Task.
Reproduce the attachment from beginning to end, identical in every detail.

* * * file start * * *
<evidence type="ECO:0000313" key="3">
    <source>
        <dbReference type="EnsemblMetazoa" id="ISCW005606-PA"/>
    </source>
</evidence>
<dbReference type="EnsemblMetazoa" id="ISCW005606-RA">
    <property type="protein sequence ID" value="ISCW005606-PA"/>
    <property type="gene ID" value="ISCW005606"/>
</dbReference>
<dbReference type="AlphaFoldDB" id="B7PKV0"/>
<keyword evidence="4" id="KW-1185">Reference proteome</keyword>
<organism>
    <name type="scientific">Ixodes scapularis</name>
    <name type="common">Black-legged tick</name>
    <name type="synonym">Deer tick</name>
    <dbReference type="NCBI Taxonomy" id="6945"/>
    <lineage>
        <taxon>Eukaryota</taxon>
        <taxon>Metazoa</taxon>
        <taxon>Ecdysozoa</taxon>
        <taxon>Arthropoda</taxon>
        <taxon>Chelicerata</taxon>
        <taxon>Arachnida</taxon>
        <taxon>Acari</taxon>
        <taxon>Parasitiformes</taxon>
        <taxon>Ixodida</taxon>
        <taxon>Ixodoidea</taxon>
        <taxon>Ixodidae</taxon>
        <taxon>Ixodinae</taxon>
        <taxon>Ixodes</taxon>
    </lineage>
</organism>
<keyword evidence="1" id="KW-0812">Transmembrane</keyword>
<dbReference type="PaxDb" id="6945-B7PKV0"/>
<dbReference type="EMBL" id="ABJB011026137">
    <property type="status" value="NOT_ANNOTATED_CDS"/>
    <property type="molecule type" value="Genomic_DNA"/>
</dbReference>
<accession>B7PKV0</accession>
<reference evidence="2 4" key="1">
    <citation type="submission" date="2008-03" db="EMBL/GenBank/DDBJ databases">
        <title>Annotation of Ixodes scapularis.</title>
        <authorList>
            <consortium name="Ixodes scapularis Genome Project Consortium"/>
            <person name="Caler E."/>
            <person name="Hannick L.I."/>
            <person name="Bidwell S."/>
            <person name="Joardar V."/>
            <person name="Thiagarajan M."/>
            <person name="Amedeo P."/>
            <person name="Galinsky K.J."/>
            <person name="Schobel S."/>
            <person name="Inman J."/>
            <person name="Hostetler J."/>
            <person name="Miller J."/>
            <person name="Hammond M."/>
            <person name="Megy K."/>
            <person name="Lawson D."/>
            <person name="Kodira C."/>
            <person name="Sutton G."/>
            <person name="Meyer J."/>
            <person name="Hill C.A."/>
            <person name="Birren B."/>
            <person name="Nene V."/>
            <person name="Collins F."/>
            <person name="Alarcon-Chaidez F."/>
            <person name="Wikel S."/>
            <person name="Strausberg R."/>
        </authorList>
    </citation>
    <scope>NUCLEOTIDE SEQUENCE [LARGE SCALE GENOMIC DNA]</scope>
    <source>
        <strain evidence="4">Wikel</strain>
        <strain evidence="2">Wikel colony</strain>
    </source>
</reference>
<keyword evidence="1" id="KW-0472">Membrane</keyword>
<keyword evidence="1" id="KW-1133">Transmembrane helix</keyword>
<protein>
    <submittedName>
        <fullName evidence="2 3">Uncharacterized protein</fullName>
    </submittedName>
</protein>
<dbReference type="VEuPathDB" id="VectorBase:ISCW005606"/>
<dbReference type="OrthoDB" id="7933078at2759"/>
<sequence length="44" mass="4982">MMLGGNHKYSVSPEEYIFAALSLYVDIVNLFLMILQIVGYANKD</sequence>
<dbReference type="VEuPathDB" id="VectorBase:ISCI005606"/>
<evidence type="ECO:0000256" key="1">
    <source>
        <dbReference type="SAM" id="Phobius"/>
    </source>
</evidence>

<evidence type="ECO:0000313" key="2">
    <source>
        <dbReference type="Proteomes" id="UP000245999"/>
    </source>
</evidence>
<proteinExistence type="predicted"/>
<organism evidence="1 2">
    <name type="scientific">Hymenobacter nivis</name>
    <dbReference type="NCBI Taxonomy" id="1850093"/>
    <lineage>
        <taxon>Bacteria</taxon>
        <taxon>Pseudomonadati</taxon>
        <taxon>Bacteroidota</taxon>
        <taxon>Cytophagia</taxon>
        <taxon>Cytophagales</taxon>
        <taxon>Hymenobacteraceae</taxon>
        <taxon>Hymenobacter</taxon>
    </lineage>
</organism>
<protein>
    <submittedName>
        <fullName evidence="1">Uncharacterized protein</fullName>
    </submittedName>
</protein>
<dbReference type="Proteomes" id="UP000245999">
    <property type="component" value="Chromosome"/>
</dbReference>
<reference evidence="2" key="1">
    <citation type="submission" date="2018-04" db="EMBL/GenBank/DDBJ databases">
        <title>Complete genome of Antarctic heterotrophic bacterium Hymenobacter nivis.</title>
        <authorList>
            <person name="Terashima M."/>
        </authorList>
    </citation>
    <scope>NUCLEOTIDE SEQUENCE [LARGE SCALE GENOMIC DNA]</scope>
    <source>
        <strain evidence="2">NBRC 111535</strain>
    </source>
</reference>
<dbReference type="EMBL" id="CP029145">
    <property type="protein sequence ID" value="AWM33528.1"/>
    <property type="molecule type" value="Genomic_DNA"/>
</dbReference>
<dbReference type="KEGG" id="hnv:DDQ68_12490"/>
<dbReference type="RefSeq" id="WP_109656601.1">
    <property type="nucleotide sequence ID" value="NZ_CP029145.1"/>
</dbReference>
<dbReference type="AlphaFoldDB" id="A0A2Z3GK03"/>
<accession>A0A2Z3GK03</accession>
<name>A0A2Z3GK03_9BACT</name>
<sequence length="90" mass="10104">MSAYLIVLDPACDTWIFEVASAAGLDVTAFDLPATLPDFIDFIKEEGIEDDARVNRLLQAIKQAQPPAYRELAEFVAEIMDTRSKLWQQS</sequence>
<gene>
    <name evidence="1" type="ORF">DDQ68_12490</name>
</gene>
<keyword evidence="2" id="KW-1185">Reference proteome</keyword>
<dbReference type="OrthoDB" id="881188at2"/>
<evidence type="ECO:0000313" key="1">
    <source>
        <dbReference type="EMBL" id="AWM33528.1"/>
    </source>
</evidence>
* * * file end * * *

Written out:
<evidence type="ECO:0000313" key="3">
    <source>
        <dbReference type="EnsemblMetazoa" id="ISCW005606-PA"/>
    </source>
</evidence>
<dbReference type="EnsemblMetazoa" id="ISCW005606-RA">
    <property type="protein sequence ID" value="ISCW005606-PA"/>
    <property type="gene ID" value="ISCW005606"/>
</dbReference>
<dbReference type="AlphaFoldDB" id="B7PKV0"/>
<keyword evidence="4" id="KW-1185">Reference proteome</keyword>
<organism>
    <name type="scientific">Ixodes scapularis</name>
    <name type="common">Black-legged tick</name>
    <name type="synonym">Deer tick</name>
    <dbReference type="NCBI Taxonomy" id="6945"/>
    <lineage>
        <taxon>Eukaryota</taxon>
        <taxon>Metazoa</taxon>
        <taxon>Ecdysozoa</taxon>
        <taxon>Arthropoda</taxon>
        <taxon>Chelicerata</taxon>
        <taxon>Arachnida</taxon>
        <taxon>Acari</taxon>
        <taxon>Parasitiformes</taxon>
        <taxon>Ixodida</taxon>
        <taxon>Ixodoidea</taxon>
        <taxon>Ixodidae</taxon>
        <taxon>Ixodinae</taxon>
        <taxon>Ixodes</taxon>
    </lineage>
</organism>
<keyword evidence="1" id="KW-0812">Transmembrane</keyword>
<dbReference type="PaxDb" id="6945-B7PKV0"/>
<dbReference type="EMBL" id="ABJB011026137">
    <property type="status" value="NOT_ANNOTATED_CDS"/>
    <property type="molecule type" value="Genomic_DNA"/>
</dbReference>
<accession>B7PKV0</accession>
<reference evidence="2 4" key="1">
    <citation type="submission" date="2008-03" db="EMBL/GenBank/DDBJ databases">
        <title>Annotation of Ixodes scapularis.</title>
        <authorList>
            <consortium name="Ixodes scapularis Genome Project Consortium"/>
            <person name="Caler E."/>
            <person name="Hannick L.I."/>
            <person name="Bidwell S."/>
            <person name="Joardar V."/>
            <person name="Thiagarajan M."/>
            <person name="Amedeo P."/>
            <person name="Galinsky K.J."/>
            <person name="Schobel S."/>
            <person name="Inman J."/>
            <person name="Hostetler J."/>
            <person name="Miller J."/>
            <person name="Hammond M."/>
            <person name="Megy K."/>
            <person name="Lawson D."/>
            <person name="Kodira C."/>
            <person name="Sutton G."/>
            <person name="Meyer J."/>
            <person name="Hill C.A."/>
            <person name="Birren B."/>
            <person name="Nene V."/>
            <person name="Collins F."/>
            <person name="Alarcon-Chaidez F."/>
            <person name="Wikel S."/>
            <person name="Strausberg R."/>
        </authorList>
    </citation>
    <scope>NUCLEOTIDE SEQUENCE [LARGE SCALE GENOMIC DNA]</scope>
    <source>
        <strain evidence="4">Wikel</strain>
        <strain evidence="2">Wikel colony</strain>
    </source>
</reference>
<keyword evidence="1" id="KW-0472">Membrane</keyword>
<keyword evidence="1" id="KW-1133">Transmembrane helix</keyword>
<protein>
    <submittedName>
        <fullName evidence="2 3">Uncharacterized protein</fullName>
    </submittedName>
</protein>
<dbReference type="VEuPathDB" id="VectorBase:ISCW005606"/>
<dbReference type="OrthoDB" id="7933078at2759"/>
<sequence length="44" mass="4982">MMLGGNHKYSVSPEEYIFAALSLYVDIVNLFLMILQIVGYANKD</sequence>
<dbReference type="VEuPathDB" id="VectorBase:ISCI005606"/>
<evidence type="ECO:0000256" key="1">
    <source>
        <dbReference type="SAM" id="Phobius"/>
    </source>
</evidence>

<evidence type="ECO:0000313" key="2">
    <source>
        <dbReference type="Proteomes" id="UP000245999"/>
    </source>
</evidence>
<proteinExistence type="predicted"/>
<organism evidence="1 2">
    <name type="scientific">Hymenobacter nivis</name>
    <dbReference type="NCBI Taxonomy" id="1850093"/>
    <lineage>
        <taxon>Bacteria</taxon>
        <taxon>Pseudomonadati</taxon>
        <taxon>Bacteroidota</taxon>
        <taxon>Cytophagia</taxon>
        <taxon>Cytophagales</taxon>
        <taxon>Hymenobacteraceae</taxon>
        <taxon>Hymenobacter</taxon>
    </lineage>
</organism>
<protein>
    <submittedName>
        <fullName evidence="1">Uncharacterized protein</fullName>
    </submittedName>
</protein>
<dbReference type="Proteomes" id="UP000245999">
    <property type="component" value="Chromosome"/>
</dbReference>
<reference evidence="2" key="1">
    <citation type="submission" date="2018-04" db="EMBL/GenBank/DDBJ databases">
        <title>Complete genome of Antarctic heterotrophic bacterium Hymenobacter nivis.</title>
        <authorList>
            <person name="Terashima M."/>
        </authorList>
    </citation>
    <scope>NUCLEOTIDE SEQUENCE [LARGE SCALE GENOMIC DNA]</scope>
    <source>
        <strain evidence="2">NBRC 111535</strain>
    </source>
</reference>
<dbReference type="EMBL" id="CP029145">
    <property type="protein sequence ID" value="AWM33528.1"/>
    <property type="molecule type" value="Genomic_DNA"/>
</dbReference>
<dbReference type="KEGG" id="hnv:DDQ68_12490"/>
<dbReference type="RefSeq" id="WP_109656601.1">
    <property type="nucleotide sequence ID" value="NZ_CP029145.1"/>
</dbReference>
<dbReference type="AlphaFoldDB" id="A0A2Z3GK03"/>
<accession>A0A2Z3GK03</accession>
<name>A0A2Z3GK03_9BACT</name>
<sequence length="90" mass="10104">MSAYLIVLDPACDTWIFEVASAAGLDVTAFDLPATLPDFIDFIKEEGIEDDARVNRLLQAIKQAQPPAYRELAEFVAEIMDTRSKLWQQS</sequence>
<gene>
    <name evidence="1" type="ORF">DDQ68_12490</name>
</gene>
<keyword evidence="2" id="KW-1185">Reference proteome</keyword>
<dbReference type="OrthoDB" id="881188at2"/>
<evidence type="ECO:0000313" key="1">
    <source>
        <dbReference type="EMBL" id="AWM33528.1"/>
    </source>
</evidence>